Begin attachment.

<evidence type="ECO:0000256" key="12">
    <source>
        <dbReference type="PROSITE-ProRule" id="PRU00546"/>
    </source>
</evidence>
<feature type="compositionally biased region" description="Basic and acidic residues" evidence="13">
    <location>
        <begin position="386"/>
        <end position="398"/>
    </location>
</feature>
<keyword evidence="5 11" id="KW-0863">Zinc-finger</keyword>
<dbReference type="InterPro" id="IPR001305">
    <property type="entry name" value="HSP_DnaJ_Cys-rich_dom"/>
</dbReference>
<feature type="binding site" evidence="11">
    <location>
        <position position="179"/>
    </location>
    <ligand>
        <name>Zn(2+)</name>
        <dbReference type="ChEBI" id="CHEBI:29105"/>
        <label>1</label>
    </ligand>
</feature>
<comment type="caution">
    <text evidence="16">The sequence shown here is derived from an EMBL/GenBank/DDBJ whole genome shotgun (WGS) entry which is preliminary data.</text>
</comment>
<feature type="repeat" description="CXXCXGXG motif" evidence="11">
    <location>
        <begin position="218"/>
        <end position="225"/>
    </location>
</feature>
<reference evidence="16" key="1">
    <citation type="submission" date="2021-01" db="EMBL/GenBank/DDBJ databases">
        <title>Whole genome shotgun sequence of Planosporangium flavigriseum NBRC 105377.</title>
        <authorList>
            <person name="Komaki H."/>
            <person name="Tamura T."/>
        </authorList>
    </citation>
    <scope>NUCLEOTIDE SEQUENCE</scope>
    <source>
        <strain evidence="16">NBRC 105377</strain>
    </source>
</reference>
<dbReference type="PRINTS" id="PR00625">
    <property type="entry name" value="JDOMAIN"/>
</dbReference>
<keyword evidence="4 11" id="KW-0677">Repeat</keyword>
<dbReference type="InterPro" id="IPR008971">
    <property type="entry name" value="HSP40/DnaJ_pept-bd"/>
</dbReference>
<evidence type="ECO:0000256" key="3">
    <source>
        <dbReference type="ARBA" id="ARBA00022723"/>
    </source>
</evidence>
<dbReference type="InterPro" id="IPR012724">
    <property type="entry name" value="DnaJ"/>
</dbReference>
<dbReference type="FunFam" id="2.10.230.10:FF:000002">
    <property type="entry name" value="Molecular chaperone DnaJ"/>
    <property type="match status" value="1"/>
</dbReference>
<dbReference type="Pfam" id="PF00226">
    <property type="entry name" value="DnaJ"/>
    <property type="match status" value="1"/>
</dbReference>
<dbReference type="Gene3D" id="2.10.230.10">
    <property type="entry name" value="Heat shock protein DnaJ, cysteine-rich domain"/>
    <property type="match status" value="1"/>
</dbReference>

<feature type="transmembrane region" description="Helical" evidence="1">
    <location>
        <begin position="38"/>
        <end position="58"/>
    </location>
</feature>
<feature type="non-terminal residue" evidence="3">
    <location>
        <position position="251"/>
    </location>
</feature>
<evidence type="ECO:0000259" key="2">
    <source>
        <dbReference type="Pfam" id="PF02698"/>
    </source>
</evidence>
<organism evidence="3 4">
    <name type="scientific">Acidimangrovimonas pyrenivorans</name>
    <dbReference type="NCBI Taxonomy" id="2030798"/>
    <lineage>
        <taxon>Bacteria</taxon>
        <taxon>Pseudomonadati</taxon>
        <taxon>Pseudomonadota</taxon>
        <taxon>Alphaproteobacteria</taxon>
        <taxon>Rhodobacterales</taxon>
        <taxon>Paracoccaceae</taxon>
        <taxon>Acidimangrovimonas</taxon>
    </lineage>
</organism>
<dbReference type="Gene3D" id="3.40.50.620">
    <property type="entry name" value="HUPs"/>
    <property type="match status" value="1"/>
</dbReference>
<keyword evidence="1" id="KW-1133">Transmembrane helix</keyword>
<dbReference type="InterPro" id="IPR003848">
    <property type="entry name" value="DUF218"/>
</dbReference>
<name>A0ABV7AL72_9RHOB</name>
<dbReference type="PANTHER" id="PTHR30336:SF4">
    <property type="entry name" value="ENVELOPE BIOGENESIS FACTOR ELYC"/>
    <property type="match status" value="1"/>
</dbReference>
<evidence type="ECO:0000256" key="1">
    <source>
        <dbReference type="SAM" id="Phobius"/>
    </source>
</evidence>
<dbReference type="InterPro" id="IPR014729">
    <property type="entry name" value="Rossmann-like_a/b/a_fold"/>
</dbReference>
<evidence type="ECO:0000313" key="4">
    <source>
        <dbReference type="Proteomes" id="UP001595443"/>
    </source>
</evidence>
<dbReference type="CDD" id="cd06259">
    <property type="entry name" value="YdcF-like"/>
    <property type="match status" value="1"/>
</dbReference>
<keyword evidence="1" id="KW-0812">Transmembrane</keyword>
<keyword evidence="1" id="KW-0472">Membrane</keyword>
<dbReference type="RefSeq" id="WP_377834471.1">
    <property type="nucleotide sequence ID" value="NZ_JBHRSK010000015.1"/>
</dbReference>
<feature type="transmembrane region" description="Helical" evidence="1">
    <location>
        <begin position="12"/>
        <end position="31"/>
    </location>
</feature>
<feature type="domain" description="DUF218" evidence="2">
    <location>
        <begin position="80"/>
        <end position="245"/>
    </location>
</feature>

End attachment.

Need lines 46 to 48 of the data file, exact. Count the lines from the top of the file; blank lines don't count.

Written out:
    </source>
</reference>
<dbReference type="PRINTS" id="PR00625">